CSS, or cascading style sheets, are used to describe the visual style and presentation of a document, most commonly web sites. One of the purposes of CSS is to separate the presentation of a document from the structure and content (although it is possible to embed CSS within the structure as well), and is a W3C recommendation. Separation of style from structure and content increases maintainability for the author(s) of a document as well as accessibility for the audience. CSS is commonly applied to HTML, XHTML and XML documents, though it is possible, albeit rare, to apply it to other types of documents as well.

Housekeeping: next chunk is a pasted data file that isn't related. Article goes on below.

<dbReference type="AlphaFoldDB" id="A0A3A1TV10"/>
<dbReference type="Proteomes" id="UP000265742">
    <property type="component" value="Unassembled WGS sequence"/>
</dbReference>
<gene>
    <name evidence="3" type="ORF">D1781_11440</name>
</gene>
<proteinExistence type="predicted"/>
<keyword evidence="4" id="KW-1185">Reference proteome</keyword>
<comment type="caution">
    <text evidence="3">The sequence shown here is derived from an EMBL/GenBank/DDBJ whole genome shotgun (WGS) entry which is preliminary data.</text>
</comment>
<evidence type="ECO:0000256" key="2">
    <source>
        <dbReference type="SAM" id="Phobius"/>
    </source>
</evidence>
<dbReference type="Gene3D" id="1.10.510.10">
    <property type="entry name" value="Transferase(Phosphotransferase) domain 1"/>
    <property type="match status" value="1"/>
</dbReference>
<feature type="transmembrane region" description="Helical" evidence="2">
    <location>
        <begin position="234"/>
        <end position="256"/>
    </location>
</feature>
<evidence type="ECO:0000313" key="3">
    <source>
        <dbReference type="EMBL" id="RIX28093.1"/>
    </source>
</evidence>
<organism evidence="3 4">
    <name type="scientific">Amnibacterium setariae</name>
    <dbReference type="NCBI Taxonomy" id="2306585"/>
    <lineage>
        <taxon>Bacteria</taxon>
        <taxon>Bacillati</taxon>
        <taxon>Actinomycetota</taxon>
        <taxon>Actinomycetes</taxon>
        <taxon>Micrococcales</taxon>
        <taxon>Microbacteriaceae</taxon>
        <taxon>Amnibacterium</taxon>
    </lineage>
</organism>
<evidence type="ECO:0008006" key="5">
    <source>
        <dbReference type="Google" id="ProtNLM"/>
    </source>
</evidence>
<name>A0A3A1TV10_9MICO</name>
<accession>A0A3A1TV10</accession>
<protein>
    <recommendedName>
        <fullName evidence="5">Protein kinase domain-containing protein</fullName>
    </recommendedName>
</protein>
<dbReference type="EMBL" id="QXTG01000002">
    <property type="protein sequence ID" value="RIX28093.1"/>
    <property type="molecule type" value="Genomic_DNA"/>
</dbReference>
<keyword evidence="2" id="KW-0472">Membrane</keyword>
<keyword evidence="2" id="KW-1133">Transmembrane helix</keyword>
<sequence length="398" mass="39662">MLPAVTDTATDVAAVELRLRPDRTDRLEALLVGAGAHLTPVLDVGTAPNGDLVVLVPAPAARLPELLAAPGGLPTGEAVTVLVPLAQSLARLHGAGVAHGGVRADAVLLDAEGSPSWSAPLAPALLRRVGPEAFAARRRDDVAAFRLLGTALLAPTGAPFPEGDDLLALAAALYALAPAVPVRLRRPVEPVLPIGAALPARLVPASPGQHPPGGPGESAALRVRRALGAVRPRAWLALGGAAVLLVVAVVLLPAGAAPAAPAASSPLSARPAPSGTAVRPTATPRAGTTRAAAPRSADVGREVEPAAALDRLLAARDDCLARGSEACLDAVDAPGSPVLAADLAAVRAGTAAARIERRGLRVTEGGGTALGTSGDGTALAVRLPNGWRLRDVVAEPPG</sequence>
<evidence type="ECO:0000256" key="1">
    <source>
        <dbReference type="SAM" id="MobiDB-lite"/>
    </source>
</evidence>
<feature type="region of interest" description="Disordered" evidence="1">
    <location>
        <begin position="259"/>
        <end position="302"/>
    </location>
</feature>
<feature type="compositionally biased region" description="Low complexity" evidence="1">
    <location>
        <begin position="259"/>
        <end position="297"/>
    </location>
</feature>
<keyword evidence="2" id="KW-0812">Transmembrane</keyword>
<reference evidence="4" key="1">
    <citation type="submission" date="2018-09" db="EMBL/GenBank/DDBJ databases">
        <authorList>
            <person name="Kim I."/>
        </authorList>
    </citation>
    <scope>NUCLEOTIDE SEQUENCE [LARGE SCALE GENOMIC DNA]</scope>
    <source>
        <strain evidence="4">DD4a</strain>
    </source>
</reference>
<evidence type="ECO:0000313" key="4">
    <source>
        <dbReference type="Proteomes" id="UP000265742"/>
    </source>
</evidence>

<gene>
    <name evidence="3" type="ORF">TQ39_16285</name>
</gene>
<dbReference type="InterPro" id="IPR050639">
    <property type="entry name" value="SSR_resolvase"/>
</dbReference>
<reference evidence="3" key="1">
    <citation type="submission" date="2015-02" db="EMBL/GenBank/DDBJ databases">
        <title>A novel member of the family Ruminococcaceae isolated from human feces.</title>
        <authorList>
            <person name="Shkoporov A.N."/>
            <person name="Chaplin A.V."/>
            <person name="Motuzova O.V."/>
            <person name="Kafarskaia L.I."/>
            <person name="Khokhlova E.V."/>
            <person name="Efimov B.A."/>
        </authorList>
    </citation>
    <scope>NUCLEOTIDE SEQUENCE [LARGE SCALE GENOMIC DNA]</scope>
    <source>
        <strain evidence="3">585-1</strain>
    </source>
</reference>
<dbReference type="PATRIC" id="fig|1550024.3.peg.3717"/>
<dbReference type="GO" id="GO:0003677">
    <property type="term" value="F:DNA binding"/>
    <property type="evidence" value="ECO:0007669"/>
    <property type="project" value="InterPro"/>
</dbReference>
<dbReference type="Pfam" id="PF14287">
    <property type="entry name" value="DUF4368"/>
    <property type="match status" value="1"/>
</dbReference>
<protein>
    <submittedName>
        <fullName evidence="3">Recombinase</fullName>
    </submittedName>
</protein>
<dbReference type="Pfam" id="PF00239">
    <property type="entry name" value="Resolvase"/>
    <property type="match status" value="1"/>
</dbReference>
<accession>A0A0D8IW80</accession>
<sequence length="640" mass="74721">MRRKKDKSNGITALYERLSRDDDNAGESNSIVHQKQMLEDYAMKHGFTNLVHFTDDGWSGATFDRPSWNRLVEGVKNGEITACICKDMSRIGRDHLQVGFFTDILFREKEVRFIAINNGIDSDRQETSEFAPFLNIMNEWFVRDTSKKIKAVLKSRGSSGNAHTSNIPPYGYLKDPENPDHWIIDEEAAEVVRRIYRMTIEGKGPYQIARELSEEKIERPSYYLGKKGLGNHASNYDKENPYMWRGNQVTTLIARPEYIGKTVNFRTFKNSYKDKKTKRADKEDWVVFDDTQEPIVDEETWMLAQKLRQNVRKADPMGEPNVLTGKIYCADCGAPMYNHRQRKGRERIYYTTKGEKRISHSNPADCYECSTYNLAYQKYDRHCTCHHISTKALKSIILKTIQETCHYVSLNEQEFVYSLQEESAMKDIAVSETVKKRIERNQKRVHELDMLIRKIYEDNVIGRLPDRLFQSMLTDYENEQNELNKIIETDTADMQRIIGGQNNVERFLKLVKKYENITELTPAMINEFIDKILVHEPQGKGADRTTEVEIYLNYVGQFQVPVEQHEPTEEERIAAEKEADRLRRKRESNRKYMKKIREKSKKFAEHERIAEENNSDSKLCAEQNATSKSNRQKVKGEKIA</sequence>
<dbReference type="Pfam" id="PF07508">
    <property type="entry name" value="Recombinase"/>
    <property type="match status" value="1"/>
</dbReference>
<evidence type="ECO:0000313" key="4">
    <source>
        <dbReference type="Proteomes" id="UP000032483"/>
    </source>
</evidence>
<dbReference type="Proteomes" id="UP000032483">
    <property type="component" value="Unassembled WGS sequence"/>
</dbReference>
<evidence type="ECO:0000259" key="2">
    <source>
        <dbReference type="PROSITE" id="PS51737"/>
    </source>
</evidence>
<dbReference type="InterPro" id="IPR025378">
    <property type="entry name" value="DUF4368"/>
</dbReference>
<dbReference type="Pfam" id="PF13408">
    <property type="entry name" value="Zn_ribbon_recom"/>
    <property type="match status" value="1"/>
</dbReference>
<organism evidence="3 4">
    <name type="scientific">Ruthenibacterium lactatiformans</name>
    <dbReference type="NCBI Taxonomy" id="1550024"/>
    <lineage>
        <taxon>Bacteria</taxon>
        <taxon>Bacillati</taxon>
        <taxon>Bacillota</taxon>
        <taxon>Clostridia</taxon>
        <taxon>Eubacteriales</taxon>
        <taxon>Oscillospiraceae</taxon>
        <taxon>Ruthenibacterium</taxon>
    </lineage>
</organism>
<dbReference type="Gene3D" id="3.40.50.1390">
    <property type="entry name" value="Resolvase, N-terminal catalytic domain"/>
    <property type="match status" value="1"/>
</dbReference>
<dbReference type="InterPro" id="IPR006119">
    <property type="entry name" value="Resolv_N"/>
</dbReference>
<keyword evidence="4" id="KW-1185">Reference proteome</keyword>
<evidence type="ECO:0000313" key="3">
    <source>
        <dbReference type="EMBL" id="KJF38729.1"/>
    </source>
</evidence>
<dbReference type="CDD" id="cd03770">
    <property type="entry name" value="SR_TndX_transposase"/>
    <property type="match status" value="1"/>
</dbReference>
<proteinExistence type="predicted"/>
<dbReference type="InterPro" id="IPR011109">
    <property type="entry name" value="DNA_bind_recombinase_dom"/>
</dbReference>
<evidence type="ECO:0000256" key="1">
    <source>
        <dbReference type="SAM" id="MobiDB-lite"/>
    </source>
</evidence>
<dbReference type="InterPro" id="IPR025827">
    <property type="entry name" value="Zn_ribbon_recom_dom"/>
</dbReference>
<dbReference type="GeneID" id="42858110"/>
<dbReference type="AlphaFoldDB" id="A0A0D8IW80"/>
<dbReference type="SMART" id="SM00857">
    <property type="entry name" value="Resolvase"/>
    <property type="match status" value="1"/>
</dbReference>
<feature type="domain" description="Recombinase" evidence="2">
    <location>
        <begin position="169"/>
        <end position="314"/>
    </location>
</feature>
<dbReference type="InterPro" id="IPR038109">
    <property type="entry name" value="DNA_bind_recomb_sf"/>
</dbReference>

CSS is one way of describing the "style" -- the colors, fonts, layout, and other "presentation" aspects of a document. A single CSS file can describe a common "style" to be applied to many HTML, XHTML, and XML documents (which describe the content and structure of the elements of each document). Typically a particular element in a XHTML file has a "cascade" of CSS style rules that can be applied to it. The highest priority style rule is applied to each element.
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